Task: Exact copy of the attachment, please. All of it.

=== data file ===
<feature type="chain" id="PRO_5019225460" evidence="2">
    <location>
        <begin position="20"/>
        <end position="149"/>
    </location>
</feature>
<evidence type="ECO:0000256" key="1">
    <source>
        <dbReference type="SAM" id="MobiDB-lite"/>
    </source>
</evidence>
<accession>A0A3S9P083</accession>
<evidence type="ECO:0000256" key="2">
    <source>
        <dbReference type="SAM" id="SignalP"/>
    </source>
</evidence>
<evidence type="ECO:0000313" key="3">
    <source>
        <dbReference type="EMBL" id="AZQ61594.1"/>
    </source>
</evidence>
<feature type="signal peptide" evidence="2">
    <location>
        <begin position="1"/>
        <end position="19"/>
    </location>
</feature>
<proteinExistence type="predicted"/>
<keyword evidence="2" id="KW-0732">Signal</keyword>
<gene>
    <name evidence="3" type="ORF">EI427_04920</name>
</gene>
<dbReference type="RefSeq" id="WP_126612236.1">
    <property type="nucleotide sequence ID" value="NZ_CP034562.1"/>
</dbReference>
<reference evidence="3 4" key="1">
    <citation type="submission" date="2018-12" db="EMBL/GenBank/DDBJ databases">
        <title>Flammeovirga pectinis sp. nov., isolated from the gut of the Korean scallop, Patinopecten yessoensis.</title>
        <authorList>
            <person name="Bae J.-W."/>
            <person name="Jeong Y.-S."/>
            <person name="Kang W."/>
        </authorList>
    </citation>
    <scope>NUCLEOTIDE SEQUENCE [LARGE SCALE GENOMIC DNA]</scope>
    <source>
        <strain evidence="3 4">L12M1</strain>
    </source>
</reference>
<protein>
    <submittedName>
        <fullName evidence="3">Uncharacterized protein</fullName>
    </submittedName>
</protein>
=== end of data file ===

<feature type="chain" id="PRO_5019225460" evidence="2">
    <location>
        <begin position="20"/>
        <end position="149"/>
    </location>
</feature>
<evidence type="ECO:0000256" key="1">
    <source>
        <dbReference type="SAM" id="MobiDB-lite"/>
    </source>
</evidence>
<accession>A0A3S9P083</accession>
<evidence type="ECO:0000256" key="2">
    <source>
        <dbReference type="SAM" id="SignalP"/>
    </source>
</evidence>
<evidence type="ECO:0000313" key="3">
    <source>
        <dbReference type="EMBL" id="AZQ61594.1"/>
    </source>
</evidence>
<feature type="signal peptide" evidence="2">
    <location>
        <begin position="1"/>
        <end position="19"/>
    </location>
</feature>
<proteinExistence type="predicted"/>
<keyword evidence="2" id="KW-0732">Signal</keyword>
<gene>
    <name evidence="3" type="ORF">EI427_04920</name>
</gene>
<dbReference type="RefSeq" id="WP_126612236.1">
    <property type="nucleotide sequence ID" value="NZ_CP034562.1"/>
</dbReference>
<reference evidence="3 4" key="1">
    <citation type="submission" date="2018-12" db="EMBL/GenBank/DDBJ databases">
        <title>Flammeovirga pectinis sp. nov., isolated from the gut of the Korean scallop, Patinopecten yessoensis.</title>
        <authorList>
            <person name="Bae J.-W."/>
            <person name="Jeong Y.-S."/>
            <person name="Kang W."/>
        </authorList>
    </citation>
    <scope>NUCLEOTIDE SEQUENCE [LARGE SCALE GENOMIC DNA]</scope>
    <source>
        <strain evidence="3 4">L12M1</strain>
    </source>
</reference>
<protein>
    <submittedName>
        <fullName evidence="3">Uncharacterized protein</fullName>
    </submittedName>
</protein>